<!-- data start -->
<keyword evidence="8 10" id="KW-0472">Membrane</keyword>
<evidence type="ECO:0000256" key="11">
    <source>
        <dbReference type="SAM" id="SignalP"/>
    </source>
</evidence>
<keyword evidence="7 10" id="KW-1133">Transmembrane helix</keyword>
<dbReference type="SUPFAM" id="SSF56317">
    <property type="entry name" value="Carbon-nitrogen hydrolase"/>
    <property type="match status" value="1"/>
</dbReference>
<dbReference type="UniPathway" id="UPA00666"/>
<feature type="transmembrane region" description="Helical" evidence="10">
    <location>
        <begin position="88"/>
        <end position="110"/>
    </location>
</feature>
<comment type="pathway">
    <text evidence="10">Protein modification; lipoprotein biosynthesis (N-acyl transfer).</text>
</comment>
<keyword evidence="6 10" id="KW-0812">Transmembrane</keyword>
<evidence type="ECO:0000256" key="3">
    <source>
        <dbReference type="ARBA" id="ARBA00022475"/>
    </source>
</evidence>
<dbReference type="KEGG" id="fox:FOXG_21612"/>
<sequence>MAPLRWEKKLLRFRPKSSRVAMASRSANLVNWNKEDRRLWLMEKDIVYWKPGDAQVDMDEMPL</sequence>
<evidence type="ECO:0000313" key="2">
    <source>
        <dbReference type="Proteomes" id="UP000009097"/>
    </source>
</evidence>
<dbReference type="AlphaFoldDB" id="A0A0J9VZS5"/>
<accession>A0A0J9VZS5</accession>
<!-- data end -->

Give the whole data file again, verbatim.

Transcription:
<keyword evidence="8 10" id="KW-0472">Membrane</keyword>
<evidence type="ECO:0000256" key="11">
    <source>
        <dbReference type="SAM" id="SignalP"/>
    </source>
</evidence>
<keyword evidence="7 10" id="KW-1133">Transmembrane helix</keyword>
<dbReference type="SUPFAM" id="SSF56317">
    <property type="entry name" value="Carbon-nitrogen hydrolase"/>
    <property type="match status" value="1"/>
</dbReference>
<dbReference type="UniPathway" id="UPA00666"/>
<feature type="transmembrane region" description="Helical" evidence="10">
    <location>
        <begin position="88"/>
        <end position="110"/>
    </location>
</feature>
<comment type="pathway">
    <text evidence="10">Protein modification; lipoprotein biosynthesis (N-acyl transfer).</text>
</comment>
<keyword evidence="6 10" id="KW-0812">Transmembrane</keyword>
<evidence type="ECO:0000256" key="3">
    <source>
        <dbReference type="ARBA" id="ARBA00022475"/>
    </source>
</evidence>
<dbReference type="KEGG" id="fox:FOXG_21612"/>
<sequence>MAPLRWEKKLLRFRPKSSRVAMASRSANLVNWNKEDRRLWLMEKDIVYWKPGDAQVDMDEMPL</sequence>
<evidence type="ECO:0000313" key="2">
    <source>
        <dbReference type="Proteomes" id="UP000009097"/>
    </source>
</evidence>
<dbReference type="AlphaFoldDB" id="A0A0J9VZS5"/>
<accession>A0A0J9VZS5</accession>